Magnitude Charts for the Constellation Taurus at 40N
Compare the view of your nighttime sky to the Magnitude Charts below. This will determine the magnitude of the faintest stars that you can see at your location. For printouts to use during your observation, you can use the magnitude charts included in the Activity Guides. For practice, try the Observation Practice quiz! (requires Flash)
Can you find Taurus?
During the first couple of months of the year, Taurus can most easily be found by first locating the two brightest stars in Orion (a constellation which looks like a huge hour glass) and the two brightest stars in Canis Major and Canis Minor (the “dog” stars) that follow Orion. Then head west from the two brightest stars in Orion about the same distance as the separation between the two brightest stars in Orion. There you will find the brightest member in the constellation of Taurus, named Aldebaran, an orange-hued, giant star. Its name derives from al-dabarān, Arabic for “the follower”, probably from the fact that it follows the Pleiades (an open cluster of stars) during the night. Forming the profile of a Bull’s face is a V-shaped asterism of stars called the Hyades, one of the nearest open star clusters. Aldebaran is the bull’s bloodshot eye, which seems to glaring menacingly at the hunter Orion. In the northeastern quadrant of the Taurus constellation lies another open cluster, the Pleiades (M45), one of the best known and easily visible to the naked eye. The seven most prominent stars in this cluster are named the “Seven Sisters”. Astronomers estimate that the cluster has approximately 500-1,000 stars, all of which are around 100 million years old. One fun fact is that during November, the Taurid meteor shower appears to radiate from the general direction of this constellation.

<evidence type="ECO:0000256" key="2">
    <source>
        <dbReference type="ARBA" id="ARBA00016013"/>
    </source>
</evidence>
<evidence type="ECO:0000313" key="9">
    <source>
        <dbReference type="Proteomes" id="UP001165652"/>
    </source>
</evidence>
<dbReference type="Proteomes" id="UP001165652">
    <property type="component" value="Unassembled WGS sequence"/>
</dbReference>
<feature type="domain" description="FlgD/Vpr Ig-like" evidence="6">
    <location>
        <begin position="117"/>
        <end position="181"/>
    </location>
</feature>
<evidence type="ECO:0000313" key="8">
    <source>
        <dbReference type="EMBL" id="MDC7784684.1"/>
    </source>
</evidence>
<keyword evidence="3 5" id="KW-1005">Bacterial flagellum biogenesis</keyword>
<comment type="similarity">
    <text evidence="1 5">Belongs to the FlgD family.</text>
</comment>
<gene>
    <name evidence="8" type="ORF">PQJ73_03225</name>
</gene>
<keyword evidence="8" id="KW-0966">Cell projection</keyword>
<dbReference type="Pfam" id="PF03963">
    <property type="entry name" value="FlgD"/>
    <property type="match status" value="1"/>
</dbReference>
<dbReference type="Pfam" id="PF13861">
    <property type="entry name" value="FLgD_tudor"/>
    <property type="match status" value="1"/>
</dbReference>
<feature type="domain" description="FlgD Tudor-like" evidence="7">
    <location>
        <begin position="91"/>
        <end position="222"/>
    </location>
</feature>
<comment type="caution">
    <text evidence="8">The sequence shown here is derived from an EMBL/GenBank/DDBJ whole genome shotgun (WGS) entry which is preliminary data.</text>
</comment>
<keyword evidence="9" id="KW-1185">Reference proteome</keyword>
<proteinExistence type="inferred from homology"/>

Practice Finding Taurus.
(Images modified from charts provided by Jan Hollan, of the Global Change Research Institute of the Academy of Sciences of the Czech Republic)